Cubism was inspired by the notion that even at its most photorealistic, art fails to show life as it actually is. People do not perceive the world according only to the three dimensions of length, area and volume. Reality is experienced in the fourth dimension – time.

Pablo Picasso Les Demoiselles d'Avignon Paris, June-July 1907. Image: MoMA Pablo Picasso
Les Demoiselles d'Avignon
Paris, June-July 1907. Image: MoMA

In 1907, Picasso became the first artist to attempt a truly realistic, four-dimensional artwork with his painting Les Demoiselles d'Avignon. Featuring an image of five nude female figures, this painting is far less “Cubist” than Picasso’s later Cubist works, but nonetheless it demonstrates the four essential elements that eventually defined the style: flattening of the picture plane; reduction of the subject to geometric shapes; a limited color palette; and most importantly, a subject portrayed from multiple simultaneous perspectives, in shifting lighting, to approximate the passage of time.

The Roots of Cubism

Though Picasso is rightfully credited with inventing Cubism, he did not work in a vacuum. He collaborated closely with Georges Braque, who also made many important Cubist breakthroughs. But truly, neither deserves all of the credit. Picasso and Braque were both inspired by the Post-Impressionists, who were the first to begin breaking down the elements of art to assess their individual aesthetic functions.

Georges Seurat and Paul Signac invented Pointillism in 1886, which demonstrated that rather than mixing colors ahead of time, painters could achieve heightened luminosity by placing pure color dots side by side on the canvas, and letting them mix “in the eye”. Around that same time, Paul Cézanne was abandoning depth, flattening his paintings and thus removing the idea of background and foreground. In many of Cézanne’s later works, every element seems as important as every other element, and many even have the character of simplified geometric shapes.

Georges Braque Violin and Candlestick, 1910 Georges Braque Violin and Candlestick, 1910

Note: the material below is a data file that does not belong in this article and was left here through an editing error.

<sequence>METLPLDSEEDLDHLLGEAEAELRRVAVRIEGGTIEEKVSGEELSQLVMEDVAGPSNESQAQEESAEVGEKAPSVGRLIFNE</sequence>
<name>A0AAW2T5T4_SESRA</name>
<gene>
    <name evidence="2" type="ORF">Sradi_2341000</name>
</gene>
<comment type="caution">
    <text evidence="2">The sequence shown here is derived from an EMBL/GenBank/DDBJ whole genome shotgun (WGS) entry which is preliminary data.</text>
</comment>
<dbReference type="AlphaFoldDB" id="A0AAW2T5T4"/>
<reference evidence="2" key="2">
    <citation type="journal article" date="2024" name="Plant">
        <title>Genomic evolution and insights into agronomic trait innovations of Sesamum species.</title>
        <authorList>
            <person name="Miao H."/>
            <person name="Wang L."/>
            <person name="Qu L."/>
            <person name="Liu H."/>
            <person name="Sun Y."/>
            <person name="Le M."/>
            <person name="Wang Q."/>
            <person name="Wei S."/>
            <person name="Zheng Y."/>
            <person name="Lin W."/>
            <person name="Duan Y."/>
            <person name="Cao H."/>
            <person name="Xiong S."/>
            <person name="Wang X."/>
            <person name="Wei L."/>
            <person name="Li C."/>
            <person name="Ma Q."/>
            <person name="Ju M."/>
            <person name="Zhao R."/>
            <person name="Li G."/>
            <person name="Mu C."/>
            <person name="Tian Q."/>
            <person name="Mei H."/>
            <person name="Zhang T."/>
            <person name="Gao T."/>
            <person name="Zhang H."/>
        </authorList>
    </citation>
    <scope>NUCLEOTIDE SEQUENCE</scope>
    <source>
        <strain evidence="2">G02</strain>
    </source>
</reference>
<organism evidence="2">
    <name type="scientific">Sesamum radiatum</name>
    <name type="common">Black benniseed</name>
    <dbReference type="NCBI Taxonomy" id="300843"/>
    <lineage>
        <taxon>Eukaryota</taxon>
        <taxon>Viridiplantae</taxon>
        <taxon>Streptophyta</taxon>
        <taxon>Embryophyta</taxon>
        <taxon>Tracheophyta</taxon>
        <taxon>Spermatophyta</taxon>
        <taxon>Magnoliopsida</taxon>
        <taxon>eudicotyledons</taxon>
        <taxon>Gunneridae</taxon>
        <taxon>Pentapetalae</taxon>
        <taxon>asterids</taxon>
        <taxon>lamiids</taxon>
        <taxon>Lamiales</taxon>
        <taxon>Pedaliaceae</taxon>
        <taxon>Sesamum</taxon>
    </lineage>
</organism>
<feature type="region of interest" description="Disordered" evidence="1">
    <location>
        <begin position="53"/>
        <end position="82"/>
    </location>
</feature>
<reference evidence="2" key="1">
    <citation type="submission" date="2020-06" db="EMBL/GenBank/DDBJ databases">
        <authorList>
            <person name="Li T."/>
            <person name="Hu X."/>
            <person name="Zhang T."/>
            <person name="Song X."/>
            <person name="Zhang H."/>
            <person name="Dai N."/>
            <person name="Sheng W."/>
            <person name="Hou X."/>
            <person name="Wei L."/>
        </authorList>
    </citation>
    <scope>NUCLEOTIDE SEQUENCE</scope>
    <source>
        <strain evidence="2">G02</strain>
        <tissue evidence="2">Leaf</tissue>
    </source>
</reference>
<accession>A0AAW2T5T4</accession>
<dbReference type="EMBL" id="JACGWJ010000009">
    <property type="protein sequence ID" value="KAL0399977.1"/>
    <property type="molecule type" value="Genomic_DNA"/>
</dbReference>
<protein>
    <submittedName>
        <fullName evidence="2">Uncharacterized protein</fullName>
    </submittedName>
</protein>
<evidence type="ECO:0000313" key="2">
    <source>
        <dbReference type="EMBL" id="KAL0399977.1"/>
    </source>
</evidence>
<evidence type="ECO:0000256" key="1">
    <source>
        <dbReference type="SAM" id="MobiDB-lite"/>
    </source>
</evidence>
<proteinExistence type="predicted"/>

Pablo Picasso "Ma Jolie" Paris, winter 1911-12. Image: MoMA Pablo Picasso
"Ma Jolie"
Paris, winter 1911-12. Image: MoMA

Picasso and Braque adapted such discoveries, reducing colors, shapes and spaces to their purest essence. In paintings like Braque’s Violin and Candlestick (1910) and Picasso’s Ma Jolie (1911), the subjects are painted from different points of view with varying lighting. Every pictorial element is given the same importance. The elements are not “mixed” ahead of time into a cohesive image, rather they are placed beside each other on the canvas and allowed to mix “in the mind”.

The Rise of Synthetic Cubism

The word Cubism was coined when the art critic Louis Vauxcelles mocked what Picasso and Braque were doing, saying their paintings were full of “little cubes”. The phrase caught on, and many other painters embraced its spirit. By 1911, there were enough Cubist painters that the style had its first major exhibition, at the Salon des Indépendants in Paris. Among others, it included the work of Albert Gleizes, Jean Metzinger, Marie Laurencin and Robert and Sonia Delaunay. But ironically, Cubism’s inventors, Picasso and Braque, did not participate. They had already moved on to their next experiment – synthesis.

They wanted to achieve an even higher degree of reality by melding art with elements of the concrete world. Braque made the first attempt when he included advertising text in his painting The Portuguese (1911). Disconnected from its context, the text became democratized along with the other parts of the picture. The words became abstract symbols, unrooted in clear meaning. Picasso went next with Still Life with Chair-Caning (1912), which shows a typical café scene – food, drink and a newspaper strewn on a table. But in addition to traditional Cubist imagery, it also includes a piece of actual chair caning glued onto the surface of the painting – making it the first collage.

Pablo Picasso, Still Life with Chair Caning, 1912, oil on oil-cloth over canvas edged with rope, 29 x 37 cm (Musée Picasso) Pablo Picasso, Still Life with Chair Caning, 1912, oil on oil-cloth over canvas edged with rope, 29 x 37 cm (Musée Picasso)

Braque then upped the ante again, by adding sand to his paint in order to achieve more realistic textures. On and on the experiments went. Over time, the early days of Cubism became known as Analytic Cubism, since the work was rooted in academic ideas. This later period became known as Synthetic Cubism, because it synthesized elements of the real world into the illusionary zone of the plastic arts.

Cubism’s Legacy

After World War II, both Picasso and Braque abandoned Cubism completely, reintroducing the figure into their work and going on to pursue different styles. But by then Cubism had already sparked a global aesthetic revolution, inspiring the later work of everyone from Marcel Duchamp and Piet Mondrian to Georgia O’Keefe and Jackson Pollock. Its ideas and techniques can be found in myriad other art movements, including Dadaism, Surrealism, Assemblage, and Pop Art.
It is ironic that Cubism is so often referred to as the first abstract art movement, considering it was actually an attempt at super realism. But perhaps the ultimate paradox is that over time, it did become a major force in the evolution of abstraction, because it inspired so many artists and viewers to think of the art making process in conceptual terms.

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